Zachary Formwalt

Zachary Formwalt

Köken Ergun

Köken Ergun

If the show would have consisted of these two works, either with or without works of a third artist (for instance Ophuis) it might have been a stronger and more thought provoking presentation. Now Raeven’s and Rudelius’ are just two works amongst a few others.

Jan Rothuizen

Jan Rothuizen

Fernando Sánchez Castillo

Fernando Sánchez Castillo

Please go and take a look for yourself and have another idea.

L.A. Raeven

L.A. Raeven

Fernando Sánchez Castillo

Fernando Sánchez Castillo

[Click on the pictures to enlarge]

 

Bertus Pieters

I am closer to you than your very self; Nest, The Hague

Chaim van Luit

Chaim van Luit

 

Gijs Frieling

Gijs Frieling

Some time ago i visited I am closer to you than your very self at Nest to write a review for Villa La Repubblica (click here to read the review and see some more pictures; in Dutch) .

Chaim van Luit (back), Gijs Frieling (front)

Chaim van Luit (back), Gijs Frieling (front)

For someone, like me, who believes life is only there for its own sake and that its only meaning is to continue, it could be a hard nut to crack to appreciate art that has to do with other convictions.

Gijs Frieling

Gijs Frieling

On the other hand, other convictions may cause the same problems to their confessors and in the end it is all about what makes the art work.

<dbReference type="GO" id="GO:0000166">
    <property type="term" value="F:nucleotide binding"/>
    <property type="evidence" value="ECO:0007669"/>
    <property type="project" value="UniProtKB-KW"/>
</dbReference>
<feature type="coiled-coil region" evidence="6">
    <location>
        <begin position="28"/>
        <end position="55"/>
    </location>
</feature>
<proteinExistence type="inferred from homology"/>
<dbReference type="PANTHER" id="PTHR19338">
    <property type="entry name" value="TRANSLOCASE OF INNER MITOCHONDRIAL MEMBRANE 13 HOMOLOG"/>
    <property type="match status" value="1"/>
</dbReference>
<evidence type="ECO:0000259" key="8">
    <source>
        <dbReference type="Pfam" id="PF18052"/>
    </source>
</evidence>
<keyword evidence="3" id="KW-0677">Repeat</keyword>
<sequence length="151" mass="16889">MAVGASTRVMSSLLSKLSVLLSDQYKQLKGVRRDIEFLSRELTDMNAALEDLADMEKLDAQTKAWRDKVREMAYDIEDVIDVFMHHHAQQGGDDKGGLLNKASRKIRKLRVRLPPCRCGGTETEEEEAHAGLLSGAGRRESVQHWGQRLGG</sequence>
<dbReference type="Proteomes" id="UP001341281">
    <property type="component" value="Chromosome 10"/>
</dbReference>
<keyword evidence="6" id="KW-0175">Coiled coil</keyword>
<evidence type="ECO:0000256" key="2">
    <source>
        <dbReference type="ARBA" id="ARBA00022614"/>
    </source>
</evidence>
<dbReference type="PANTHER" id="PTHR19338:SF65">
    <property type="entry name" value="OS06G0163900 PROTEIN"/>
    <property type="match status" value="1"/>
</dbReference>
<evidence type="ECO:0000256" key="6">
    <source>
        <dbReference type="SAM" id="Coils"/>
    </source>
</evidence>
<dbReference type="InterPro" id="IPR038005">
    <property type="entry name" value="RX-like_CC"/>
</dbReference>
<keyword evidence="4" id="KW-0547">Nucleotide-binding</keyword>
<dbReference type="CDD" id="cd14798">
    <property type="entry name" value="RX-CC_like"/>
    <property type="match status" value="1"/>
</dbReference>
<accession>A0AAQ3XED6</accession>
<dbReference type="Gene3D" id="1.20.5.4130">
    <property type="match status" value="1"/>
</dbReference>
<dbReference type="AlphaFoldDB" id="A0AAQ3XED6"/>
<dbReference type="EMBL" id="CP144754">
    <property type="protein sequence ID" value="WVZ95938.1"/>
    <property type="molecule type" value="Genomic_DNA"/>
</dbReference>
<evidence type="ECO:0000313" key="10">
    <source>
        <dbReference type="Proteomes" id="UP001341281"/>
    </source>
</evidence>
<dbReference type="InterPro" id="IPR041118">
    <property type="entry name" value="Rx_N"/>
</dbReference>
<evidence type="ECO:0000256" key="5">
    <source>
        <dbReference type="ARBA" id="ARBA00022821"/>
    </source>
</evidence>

Gijs Frieling

Gijs Frieling

Nest has invited Gijs Frieling who is a Christian, Chaim van Luit, who is not a believer but who has a Jewish background, and Hamid El Kanbouhi, who is a Muslim, to make an exhibition which expresses something about these different religious backgrounds and how these make their work tick.

Gijs Frieling

Gijs Frieling

Frieling shows a painted version of a mosaic he is making for Haarlem Cathedral.

Chaim van Luit

Chaim van Luit

 

Chaim van Luit

Chaim van Luit

 

Chaim van Luit

Chaim van Luit

 

Chaim van Luit

Chaim van Luit

 

Chaim van Luit

Chaim van Luit

Van Luit shows his more conceptualist works that not just deal with religion but also with World War II and the Third Reich.

Anne Rodermond (front), Hamid El Kanbouhi (back)

Anne Rodermond (front), Hamid El Kanbouhi (back)